By the time I had realized they had moved on, everyone was safely tucked away in their own little niches, and it was near impossible to find new friends. To Geoff's credit, he made friends with me late in the semester and included me in a social venture. Yet, with the knowledge he would be leaving at the end of the semester, it was hard for me to find reasons to pursue a deeper friendship with him. Furthermore, none of the other people to whom he introduced me seemed interested in adding me to their circle of friends. So, I trudged on my way, friendless and praying the semester would end soon.

When the semester ended, I took off and giddily sped up Highway 14 en route to I-90 West. I made record time getting home. I was ready to leave Winona forever. It would be strange to go back, and I would fear getting recognized. 

Do I have regrets about my time at SMU? Sure. I regret not taking logic with Fr. Fabian. I regret not asking out that girl who, in retrospect, would have totally agreed to go out with me. I regret not trying out for a play. I regret not being more adventurous when it came to making friends and not simply sticking with my roommate or the guy across the hall when it came to the social activities the school had planned for that first week. 

But, my regrets do not dampen my pessimism towards that place. If I would have stayed and had been more adventurous with my social life, I do not believe the outcome would have varied. A second semester there would have been more disastrous than the first. I needed something better than Winona had to offer.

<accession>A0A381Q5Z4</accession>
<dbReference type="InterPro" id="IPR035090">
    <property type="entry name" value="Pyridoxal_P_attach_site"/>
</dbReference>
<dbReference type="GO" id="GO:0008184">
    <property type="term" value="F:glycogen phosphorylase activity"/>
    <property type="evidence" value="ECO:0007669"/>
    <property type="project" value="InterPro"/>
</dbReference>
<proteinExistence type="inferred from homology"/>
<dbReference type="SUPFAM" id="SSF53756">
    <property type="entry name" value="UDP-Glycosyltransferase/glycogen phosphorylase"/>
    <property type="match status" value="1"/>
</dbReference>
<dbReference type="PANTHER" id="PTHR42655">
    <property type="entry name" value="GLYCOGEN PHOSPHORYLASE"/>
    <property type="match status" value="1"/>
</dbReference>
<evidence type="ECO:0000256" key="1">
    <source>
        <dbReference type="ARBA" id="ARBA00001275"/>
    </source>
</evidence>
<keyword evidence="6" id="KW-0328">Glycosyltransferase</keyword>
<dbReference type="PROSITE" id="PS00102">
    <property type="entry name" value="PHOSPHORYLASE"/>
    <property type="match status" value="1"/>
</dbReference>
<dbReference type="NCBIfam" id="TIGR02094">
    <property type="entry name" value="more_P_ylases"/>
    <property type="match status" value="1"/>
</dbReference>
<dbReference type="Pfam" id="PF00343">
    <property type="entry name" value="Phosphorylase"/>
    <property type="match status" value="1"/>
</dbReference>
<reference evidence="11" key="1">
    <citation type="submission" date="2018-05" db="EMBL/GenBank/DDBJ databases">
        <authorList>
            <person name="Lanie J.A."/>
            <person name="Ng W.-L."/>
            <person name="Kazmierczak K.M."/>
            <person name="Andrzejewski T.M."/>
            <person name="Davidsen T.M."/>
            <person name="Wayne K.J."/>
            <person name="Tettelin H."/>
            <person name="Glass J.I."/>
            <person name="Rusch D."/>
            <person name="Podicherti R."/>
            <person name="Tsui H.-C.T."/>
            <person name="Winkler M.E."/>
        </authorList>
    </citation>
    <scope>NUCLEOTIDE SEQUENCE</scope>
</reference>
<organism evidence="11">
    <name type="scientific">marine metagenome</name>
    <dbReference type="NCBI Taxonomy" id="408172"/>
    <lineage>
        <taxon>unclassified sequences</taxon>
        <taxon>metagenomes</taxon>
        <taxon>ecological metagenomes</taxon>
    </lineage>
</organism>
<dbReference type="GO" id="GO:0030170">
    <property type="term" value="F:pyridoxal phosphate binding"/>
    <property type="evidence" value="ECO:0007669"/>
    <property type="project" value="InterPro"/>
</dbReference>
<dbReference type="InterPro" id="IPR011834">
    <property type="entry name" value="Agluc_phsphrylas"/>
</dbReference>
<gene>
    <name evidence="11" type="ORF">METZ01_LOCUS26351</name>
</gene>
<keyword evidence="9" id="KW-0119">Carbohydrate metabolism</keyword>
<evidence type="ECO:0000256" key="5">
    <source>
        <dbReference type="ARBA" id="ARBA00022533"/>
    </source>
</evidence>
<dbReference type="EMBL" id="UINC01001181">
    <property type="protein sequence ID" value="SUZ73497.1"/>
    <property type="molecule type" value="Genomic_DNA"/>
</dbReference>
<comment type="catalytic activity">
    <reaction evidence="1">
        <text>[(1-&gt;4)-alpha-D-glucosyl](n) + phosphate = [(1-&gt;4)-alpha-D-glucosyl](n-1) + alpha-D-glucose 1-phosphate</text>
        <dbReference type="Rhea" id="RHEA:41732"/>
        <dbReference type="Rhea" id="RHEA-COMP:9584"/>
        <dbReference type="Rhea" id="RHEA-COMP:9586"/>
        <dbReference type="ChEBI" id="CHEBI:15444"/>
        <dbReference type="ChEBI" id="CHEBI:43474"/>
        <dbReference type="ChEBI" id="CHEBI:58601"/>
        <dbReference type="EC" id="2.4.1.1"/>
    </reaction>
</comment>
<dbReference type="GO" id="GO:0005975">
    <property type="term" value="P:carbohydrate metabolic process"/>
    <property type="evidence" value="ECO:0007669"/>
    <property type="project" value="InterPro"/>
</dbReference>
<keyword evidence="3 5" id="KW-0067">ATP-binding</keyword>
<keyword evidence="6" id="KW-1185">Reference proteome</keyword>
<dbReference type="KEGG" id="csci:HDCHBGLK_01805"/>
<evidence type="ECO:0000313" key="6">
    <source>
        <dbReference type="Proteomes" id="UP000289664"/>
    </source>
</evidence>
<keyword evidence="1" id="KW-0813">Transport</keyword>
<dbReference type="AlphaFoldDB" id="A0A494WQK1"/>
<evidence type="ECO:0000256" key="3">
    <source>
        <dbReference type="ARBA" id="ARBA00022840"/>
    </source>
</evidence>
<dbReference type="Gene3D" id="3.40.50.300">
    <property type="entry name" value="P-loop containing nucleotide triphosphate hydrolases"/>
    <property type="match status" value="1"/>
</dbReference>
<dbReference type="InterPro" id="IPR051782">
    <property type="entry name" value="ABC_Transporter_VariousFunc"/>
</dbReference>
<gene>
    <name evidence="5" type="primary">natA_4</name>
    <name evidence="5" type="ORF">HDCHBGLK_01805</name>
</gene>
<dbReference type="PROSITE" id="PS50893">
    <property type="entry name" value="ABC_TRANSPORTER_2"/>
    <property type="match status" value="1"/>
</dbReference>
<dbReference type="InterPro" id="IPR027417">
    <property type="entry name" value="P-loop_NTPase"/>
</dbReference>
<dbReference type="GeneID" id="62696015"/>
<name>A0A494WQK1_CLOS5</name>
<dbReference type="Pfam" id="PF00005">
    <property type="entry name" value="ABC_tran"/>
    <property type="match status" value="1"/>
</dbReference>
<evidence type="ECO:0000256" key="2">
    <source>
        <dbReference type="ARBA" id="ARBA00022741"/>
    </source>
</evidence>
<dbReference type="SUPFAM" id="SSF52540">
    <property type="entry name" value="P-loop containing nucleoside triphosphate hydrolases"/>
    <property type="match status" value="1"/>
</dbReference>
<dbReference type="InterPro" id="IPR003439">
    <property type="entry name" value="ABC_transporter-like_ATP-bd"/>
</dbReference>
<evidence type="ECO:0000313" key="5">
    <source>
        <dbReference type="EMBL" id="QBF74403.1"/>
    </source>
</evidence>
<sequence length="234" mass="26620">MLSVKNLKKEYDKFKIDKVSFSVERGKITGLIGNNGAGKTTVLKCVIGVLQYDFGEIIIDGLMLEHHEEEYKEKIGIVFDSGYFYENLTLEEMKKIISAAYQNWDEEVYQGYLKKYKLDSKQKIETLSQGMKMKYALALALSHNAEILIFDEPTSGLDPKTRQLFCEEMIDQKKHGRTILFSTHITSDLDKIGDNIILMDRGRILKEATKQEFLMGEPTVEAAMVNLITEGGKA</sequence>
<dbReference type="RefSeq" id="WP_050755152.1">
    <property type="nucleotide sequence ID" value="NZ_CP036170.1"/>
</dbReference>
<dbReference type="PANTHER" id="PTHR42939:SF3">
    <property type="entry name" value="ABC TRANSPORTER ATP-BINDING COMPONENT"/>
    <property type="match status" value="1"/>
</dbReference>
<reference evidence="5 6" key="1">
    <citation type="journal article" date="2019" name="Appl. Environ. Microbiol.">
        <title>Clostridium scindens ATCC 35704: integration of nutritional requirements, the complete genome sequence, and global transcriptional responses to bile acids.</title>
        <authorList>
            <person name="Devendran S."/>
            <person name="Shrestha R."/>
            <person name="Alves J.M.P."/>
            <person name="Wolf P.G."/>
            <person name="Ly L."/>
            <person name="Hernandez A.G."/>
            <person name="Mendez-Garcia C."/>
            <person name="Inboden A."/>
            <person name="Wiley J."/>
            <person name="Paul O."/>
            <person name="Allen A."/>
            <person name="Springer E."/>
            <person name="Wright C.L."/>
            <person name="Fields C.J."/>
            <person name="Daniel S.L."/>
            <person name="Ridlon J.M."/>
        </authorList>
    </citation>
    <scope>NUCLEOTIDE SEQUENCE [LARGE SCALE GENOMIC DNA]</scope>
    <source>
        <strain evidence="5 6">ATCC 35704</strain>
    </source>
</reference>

I look at the friends I have now, and I truly cherish them more than I have ever cherished a group of friends before in my life. If I had not transferred after one semester, I would not have met them and my life would be radically different. Is my life perfect now? No. In fact, it is quite stressful, but I am content. I like where I am. I may endure radical changes to my life someday, but for now, I know I am right where I need to be. 

A Thanksgiving Letter to my Friends

An open letter to all of my friends on the occasion of Thanksgiving 2014:

Two days ago, November 25, 2014, marked the 8th anniversary of the death of my friend, Ian Mastel.

Ian and I met in the 7th grade and sat next to each other in band class. I hated playing in the band, but I did not hate sitting next to Ian. The greatest gift God bestowed on Ian was his sense of humor. Ian made the miserable experience of playing trombone in the junior high band bearable. He could easily make me laugh. When it was not our turn to play, we would quote Monty Python with full British accents. We did this so frequently that we would catch ourselves slipping into British accents in normal conversation.

In the 8th grade, Ian became sick and missed a lot of school. His absence made band class difficult to endure. Then, on November 25, 2006, Ian passed away. Without Ian and without the hope that he would return, band became completely miserable. His death left a void in my life.

When I think of Ian, I often hear two lines of the song "Big Yellow Taxi":

Don't it always seem to go
That you don't know what you got 'til it's gone